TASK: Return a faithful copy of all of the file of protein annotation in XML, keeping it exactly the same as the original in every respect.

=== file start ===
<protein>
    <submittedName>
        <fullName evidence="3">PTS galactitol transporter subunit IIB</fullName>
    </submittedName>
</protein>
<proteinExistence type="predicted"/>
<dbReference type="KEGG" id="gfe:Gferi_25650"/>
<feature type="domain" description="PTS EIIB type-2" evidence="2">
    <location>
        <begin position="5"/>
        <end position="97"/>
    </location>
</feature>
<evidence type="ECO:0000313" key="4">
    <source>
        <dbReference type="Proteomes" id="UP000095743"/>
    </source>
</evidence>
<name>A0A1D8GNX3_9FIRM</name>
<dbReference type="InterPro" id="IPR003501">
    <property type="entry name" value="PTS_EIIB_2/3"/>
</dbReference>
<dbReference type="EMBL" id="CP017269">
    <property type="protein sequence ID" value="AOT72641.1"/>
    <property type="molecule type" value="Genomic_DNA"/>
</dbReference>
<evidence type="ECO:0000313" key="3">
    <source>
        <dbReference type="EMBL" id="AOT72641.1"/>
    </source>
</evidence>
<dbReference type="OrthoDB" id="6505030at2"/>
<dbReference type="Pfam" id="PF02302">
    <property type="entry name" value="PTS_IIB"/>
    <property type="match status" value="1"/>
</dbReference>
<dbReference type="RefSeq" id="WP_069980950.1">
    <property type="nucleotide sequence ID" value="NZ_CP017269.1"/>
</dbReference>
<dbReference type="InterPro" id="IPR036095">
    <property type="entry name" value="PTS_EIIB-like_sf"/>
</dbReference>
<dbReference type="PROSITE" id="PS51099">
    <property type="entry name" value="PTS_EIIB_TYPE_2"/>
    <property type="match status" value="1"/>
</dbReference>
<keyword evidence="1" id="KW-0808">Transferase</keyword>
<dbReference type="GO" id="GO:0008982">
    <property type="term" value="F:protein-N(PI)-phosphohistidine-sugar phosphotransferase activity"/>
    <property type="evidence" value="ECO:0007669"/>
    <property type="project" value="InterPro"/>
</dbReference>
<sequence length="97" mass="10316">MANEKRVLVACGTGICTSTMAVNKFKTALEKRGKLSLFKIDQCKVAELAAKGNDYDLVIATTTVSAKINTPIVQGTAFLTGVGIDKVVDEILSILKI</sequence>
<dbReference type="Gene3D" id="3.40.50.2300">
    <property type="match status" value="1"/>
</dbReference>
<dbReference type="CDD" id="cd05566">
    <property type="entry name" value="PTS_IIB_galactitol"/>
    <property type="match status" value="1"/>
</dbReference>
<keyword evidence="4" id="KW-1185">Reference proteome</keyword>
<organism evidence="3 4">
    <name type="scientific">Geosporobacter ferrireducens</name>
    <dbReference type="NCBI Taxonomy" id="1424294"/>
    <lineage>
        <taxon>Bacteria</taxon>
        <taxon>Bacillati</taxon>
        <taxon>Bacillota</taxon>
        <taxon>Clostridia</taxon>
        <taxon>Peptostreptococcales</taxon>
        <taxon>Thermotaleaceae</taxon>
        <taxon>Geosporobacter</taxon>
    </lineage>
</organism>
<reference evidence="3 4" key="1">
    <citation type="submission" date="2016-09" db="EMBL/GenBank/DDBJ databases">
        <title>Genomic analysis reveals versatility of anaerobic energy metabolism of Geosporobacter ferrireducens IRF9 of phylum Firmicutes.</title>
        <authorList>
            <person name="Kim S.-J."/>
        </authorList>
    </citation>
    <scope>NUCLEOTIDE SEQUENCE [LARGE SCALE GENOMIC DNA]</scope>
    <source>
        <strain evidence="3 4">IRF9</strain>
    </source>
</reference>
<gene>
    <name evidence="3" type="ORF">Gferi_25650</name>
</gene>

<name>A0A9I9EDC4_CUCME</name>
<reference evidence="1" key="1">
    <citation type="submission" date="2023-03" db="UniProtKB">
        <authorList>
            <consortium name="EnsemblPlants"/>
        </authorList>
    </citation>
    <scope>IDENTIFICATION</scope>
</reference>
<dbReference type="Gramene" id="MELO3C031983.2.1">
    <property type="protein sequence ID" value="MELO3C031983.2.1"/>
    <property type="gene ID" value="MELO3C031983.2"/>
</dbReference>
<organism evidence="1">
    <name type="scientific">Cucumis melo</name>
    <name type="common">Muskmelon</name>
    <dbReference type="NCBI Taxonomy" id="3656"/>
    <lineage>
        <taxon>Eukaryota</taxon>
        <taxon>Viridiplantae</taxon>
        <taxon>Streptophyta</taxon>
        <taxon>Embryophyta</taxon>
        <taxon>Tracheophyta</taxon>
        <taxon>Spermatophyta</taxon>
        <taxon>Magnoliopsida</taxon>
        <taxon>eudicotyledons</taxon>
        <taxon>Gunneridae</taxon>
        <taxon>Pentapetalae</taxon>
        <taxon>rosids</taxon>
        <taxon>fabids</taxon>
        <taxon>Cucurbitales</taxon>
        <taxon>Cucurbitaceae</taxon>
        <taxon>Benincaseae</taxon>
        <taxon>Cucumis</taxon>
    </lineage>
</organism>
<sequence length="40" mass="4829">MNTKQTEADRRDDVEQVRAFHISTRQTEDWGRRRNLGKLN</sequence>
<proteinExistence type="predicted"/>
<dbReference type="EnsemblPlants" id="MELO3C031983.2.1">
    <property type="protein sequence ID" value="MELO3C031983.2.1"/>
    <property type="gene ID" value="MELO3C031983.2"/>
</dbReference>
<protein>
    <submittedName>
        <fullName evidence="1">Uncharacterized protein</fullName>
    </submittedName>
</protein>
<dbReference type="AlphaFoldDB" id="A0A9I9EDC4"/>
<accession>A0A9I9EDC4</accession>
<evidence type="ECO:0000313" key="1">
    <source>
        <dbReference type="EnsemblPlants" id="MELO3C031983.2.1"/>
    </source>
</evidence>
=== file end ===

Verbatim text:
<protein>
    <submittedName>
        <fullName evidence="3">PTS galactitol transporter subunit IIB</fullName>
    </submittedName>
</protein>
<proteinExistence type="predicted"/>
<dbReference type="KEGG" id="gfe:Gferi_25650"/>
<feature type="domain" description="PTS EIIB type-2" evidence="2">
    <location>
        <begin position="5"/>
        <end position="97"/>
    </location>
</feature>
<evidence type="ECO:0000313" key="4">
    <source>
        <dbReference type="Proteomes" id="UP000095743"/>
    </source>
</evidence>
<name>A0A1D8GNX3_9FIRM</name>
<dbReference type="InterPro" id="IPR003501">
    <property type="entry name" value="PTS_EIIB_2/3"/>
</dbReference>
<dbReference type="EMBL" id="CP017269">
    <property type="protein sequence ID" value="AOT72641.1"/>
    <property type="molecule type" value="Genomic_DNA"/>
</dbReference>
<evidence type="ECO:0000313" key="3">
    <source>
        <dbReference type="EMBL" id="AOT72641.1"/>
    </source>
</evidence>
<dbReference type="OrthoDB" id="6505030at2"/>
<dbReference type="Pfam" id="PF02302">
    <property type="entry name" value="PTS_IIB"/>
    <property type="match status" value="1"/>
</dbReference>
<dbReference type="RefSeq" id="WP_069980950.1">
    <property type="nucleotide sequence ID" value="NZ_CP017269.1"/>
</dbReference>
<dbReference type="InterPro" id="IPR036095">
    <property type="entry name" value="PTS_EIIB-like_sf"/>
</dbReference>
<dbReference type="PROSITE" id="PS51099">
    <property type="entry name" value="PTS_EIIB_TYPE_2"/>
    <property type="match status" value="1"/>
</dbReference>
<keyword evidence="1" id="KW-0808">Transferase</keyword>
<dbReference type="GO" id="GO:0008982">
    <property type="term" value="F:protein-N(PI)-phosphohistidine-sugar phosphotransferase activity"/>
    <property type="evidence" value="ECO:0007669"/>
    <property type="project" value="InterPro"/>
</dbReference>
<sequence length="97" mass="10316">MANEKRVLVACGTGICTSTMAVNKFKTALEKRGKLSLFKIDQCKVAELAAKGNDYDLVIATTTVSAKINTPIVQGTAFLTGVGIDKVVDEILSILKI</sequence>
<dbReference type="Gene3D" id="3.40.50.2300">
    <property type="match status" value="1"/>
</dbReference>
<dbReference type="CDD" id="cd05566">
    <property type="entry name" value="PTS_IIB_galactitol"/>
    <property type="match status" value="1"/>
</dbReference>
<keyword evidence="4" id="KW-1185">Reference proteome</keyword>
<organism evidence="3 4">
    <name type="scientific">Geosporobacter ferrireducens</name>
    <dbReference type="NCBI Taxonomy" id="1424294"/>
    <lineage>
        <taxon>Bacteria</taxon>
        <taxon>Bacillati</taxon>
        <taxon>Bacillota</taxon>
        <taxon>Clostridia</taxon>
        <taxon>Peptostreptococcales</taxon>
        <taxon>Thermotaleaceae</taxon>
        <taxon>Geosporobacter</taxon>
    </lineage>
</organism>
<reference evidence="3 4" key="1">
    <citation type="submission" date="2016-09" db="EMBL/GenBank/DDBJ databases">
        <title>Genomic analysis reveals versatility of anaerobic energy metabolism of Geosporobacter ferrireducens IRF9 of phylum Firmicutes.</title>
        <authorList>
            <person name="Kim S.-J."/>
        </authorList>
    </citation>
    <scope>NUCLEOTIDE SEQUENCE [LARGE SCALE GENOMIC DNA]</scope>
    <source>
        <strain evidence="3 4">IRF9</strain>
    </source>
</reference>
<gene>
    <name evidence="3" type="ORF">Gferi_25650</name>
</gene>

<name>A0A9I9EDC4_CUCME</name>
<reference evidence="1" key="1">
    <citation type="submission" date="2023-03" db="UniProtKB">
        <authorList>
            <consortium name="EnsemblPlants"/>
        </authorList>
    </citation>
    <scope>IDENTIFICATION</scope>
</reference>
<dbReference type="Gramene" id="MELO3C031983.2.1">
    <property type="protein sequence ID" value="MELO3C031983.2.1"/>
    <property type="gene ID" value="MELO3C031983.2"/>
</dbReference>
<organism evidence="1">
    <name type="scientific">Cucumis melo</name>
    <name type="common">Muskmelon</name>
    <dbReference type="NCBI Taxonomy" id="3656"/>
    <lineage>
        <taxon>Eukaryota</taxon>
        <taxon>Viridiplantae</taxon>
        <taxon>Streptophyta</taxon>
        <taxon>Embryophyta</taxon>
        <taxon>Tracheophyta</taxon>
        <taxon>Spermatophyta</taxon>
        <taxon>Magnoliopsida</taxon>
        <taxon>eudicotyledons</taxon>
        <taxon>Gunneridae</taxon>
        <taxon>Pentapetalae</taxon>
        <taxon>rosids</taxon>
        <taxon>fabids</taxon>
        <taxon>Cucurbitales</taxon>
        <taxon>Cucurbitaceae</taxon>
        <taxon>Benincaseae</taxon>
        <taxon>Cucumis</taxon>
    </lineage>
</organism>
<sequence length="40" mass="4829">MNTKQTEADRRDDVEQVRAFHISTRQTEDWGRRRNLGKLN</sequence>
<proteinExistence type="predicted"/>
<dbReference type="EnsemblPlants" id="MELO3C031983.2.1">
    <property type="protein sequence ID" value="MELO3C031983.2.1"/>
    <property type="gene ID" value="MELO3C031983.2"/>
</dbReference>
<protein>
    <submittedName>
        <fullName evidence="1">Uncharacterized protein</fullName>
    </submittedName>
</protein>
<dbReference type="AlphaFoldDB" id="A0A9I9EDC4"/>
<accession>A0A9I9EDC4</accession>
<evidence type="ECO:0000313" key="1">
    <source>
        <dbReference type="EnsemblPlants" id="MELO3C031983.2.1"/>
    </source>
</evidence>